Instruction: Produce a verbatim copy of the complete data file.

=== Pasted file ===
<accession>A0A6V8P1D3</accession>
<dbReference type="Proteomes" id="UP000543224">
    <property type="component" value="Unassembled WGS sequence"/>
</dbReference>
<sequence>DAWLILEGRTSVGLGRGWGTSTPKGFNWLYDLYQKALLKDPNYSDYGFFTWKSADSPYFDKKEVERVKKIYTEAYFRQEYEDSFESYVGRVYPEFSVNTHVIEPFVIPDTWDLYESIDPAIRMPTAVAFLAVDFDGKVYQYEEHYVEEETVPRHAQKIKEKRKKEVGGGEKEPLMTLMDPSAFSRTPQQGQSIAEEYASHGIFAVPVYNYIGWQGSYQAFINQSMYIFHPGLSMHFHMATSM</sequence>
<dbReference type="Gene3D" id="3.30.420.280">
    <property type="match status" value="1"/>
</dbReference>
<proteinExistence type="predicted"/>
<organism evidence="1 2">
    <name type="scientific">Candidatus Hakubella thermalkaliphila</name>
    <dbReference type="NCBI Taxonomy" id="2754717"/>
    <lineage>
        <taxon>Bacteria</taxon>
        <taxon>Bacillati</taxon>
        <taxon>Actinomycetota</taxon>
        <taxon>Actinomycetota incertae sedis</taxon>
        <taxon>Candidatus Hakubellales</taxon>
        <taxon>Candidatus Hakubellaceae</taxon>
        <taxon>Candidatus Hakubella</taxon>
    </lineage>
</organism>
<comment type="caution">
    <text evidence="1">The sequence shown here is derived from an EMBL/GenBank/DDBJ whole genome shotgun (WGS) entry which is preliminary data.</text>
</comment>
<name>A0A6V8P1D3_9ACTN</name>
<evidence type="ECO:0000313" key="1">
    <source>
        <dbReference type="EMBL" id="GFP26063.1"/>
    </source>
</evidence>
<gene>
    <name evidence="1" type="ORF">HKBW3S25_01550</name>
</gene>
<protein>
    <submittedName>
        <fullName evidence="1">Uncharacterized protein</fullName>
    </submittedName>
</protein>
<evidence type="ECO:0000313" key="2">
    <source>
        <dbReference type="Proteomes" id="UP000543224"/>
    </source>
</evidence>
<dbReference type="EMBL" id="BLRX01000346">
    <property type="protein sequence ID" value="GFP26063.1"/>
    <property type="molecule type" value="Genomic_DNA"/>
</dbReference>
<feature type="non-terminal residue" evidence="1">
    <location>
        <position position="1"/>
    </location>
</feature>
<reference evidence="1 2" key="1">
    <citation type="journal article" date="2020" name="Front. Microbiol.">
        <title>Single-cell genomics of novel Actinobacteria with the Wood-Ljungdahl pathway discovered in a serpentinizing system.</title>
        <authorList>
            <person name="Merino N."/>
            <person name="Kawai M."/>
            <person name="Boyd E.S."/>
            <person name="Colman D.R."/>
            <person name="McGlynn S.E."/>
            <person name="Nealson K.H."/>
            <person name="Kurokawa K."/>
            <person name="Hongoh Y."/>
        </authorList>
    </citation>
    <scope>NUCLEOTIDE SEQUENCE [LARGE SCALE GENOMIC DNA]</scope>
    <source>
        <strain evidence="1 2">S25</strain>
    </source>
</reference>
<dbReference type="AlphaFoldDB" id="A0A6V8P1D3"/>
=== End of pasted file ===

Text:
<accession>A0A6V8P1D3</accession>
<dbReference type="Proteomes" id="UP000543224">
    <property type="component" value="Unassembled WGS sequence"/>
</dbReference>
<sequence>DAWLILEGRTSVGLGRGWGTSTPKGFNWLYDLYQKALLKDPNYSDYGFFTWKSADSPYFDKKEVERVKKIYTEAYFRQEYEDSFESYVGRVYPEFSVNTHVIEPFVIPDTWDLYESIDPAIRMPTAVAFLAVDFDGKVYQYEEHYVEEETVPRHAQKIKEKRKKEVGGGEKEPLMTLMDPSAFSRTPQQGQSIAEEYASHGIFAVPVYNYIGWQGSYQAFINQSMYIFHPGLSMHFHMATSM</sequence>
<dbReference type="Gene3D" id="3.30.420.280">
    <property type="match status" value="1"/>
</dbReference>
<proteinExistence type="predicted"/>
<organism evidence="1 2">
    <name type="scientific">Candidatus Hakubella thermalkaliphila</name>
    <dbReference type="NCBI Taxonomy" id="2754717"/>
    <lineage>
        <taxon>Bacteria</taxon>
        <taxon>Bacillati</taxon>
        <taxon>Actinomycetota</taxon>
        <taxon>Actinomycetota incertae sedis</taxon>
        <taxon>Candidatus Hakubellales</taxon>
        <taxon>Candidatus Hakubellaceae</taxon>
        <taxon>Candidatus Hakubella</taxon>
    </lineage>
</organism>
<comment type="caution">
    <text evidence="1">The sequence shown here is derived from an EMBL/GenBank/DDBJ whole genome shotgun (WGS) entry which is preliminary data.</text>
</comment>
<name>A0A6V8P1D3_9ACTN</name>
<evidence type="ECO:0000313" key="1">
    <source>
        <dbReference type="EMBL" id="GFP26063.1"/>
    </source>
</evidence>
<gene>
    <name evidence="1" type="ORF">HKBW3S25_01550</name>
</gene>
<protein>
    <submittedName>
        <fullName evidence="1">Uncharacterized protein</fullName>
    </submittedName>
</protein>
<evidence type="ECO:0000313" key="2">
    <source>
        <dbReference type="Proteomes" id="UP000543224"/>
    </source>
</evidence>
<dbReference type="EMBL" id="BLRX01000346">
    <property type="protein sequence ID" value="GFP26063.1"/>
    <property type="molecule type" value="Genomic_DNA"/>
</dbReference>
<feature type="non-terminal residue" evidence="1">
    <location>
        <position position="1"/>
    </location>
</feature>
<reference evidence="1 2" key="1">
    <citation type="journal article" date="2020" name="Front. Microbiol.">
        <title>Single-cell genomics of novel Actinobacteria with the Wood-Ljungdahl pathway discovered in a serpentinizing system.</title>
        <authorList>
            <person name="Merino N."/>
            <person name="Kawai M."/>
            <person name="Boyd E.S."/>
            <person name="Colman D.R."/>
            <person name="McGlynn S.E."/>
            <person name="Nealson K.H."/>
            <person name="Kurokawa K."/>
            <person name="Hongoh Y."/>
        </authorList>
    </citation>
    <scope>NUCLEOTIDE SEQUENCE [LARGE SCALE GENOMIC DNA]</scope>
    <source>
        <strain evidence="1 2">S25</strain>
    </source>
</reference>
<dbReference type="AlphaFoldDB" id="A0A6V8P1D3"/>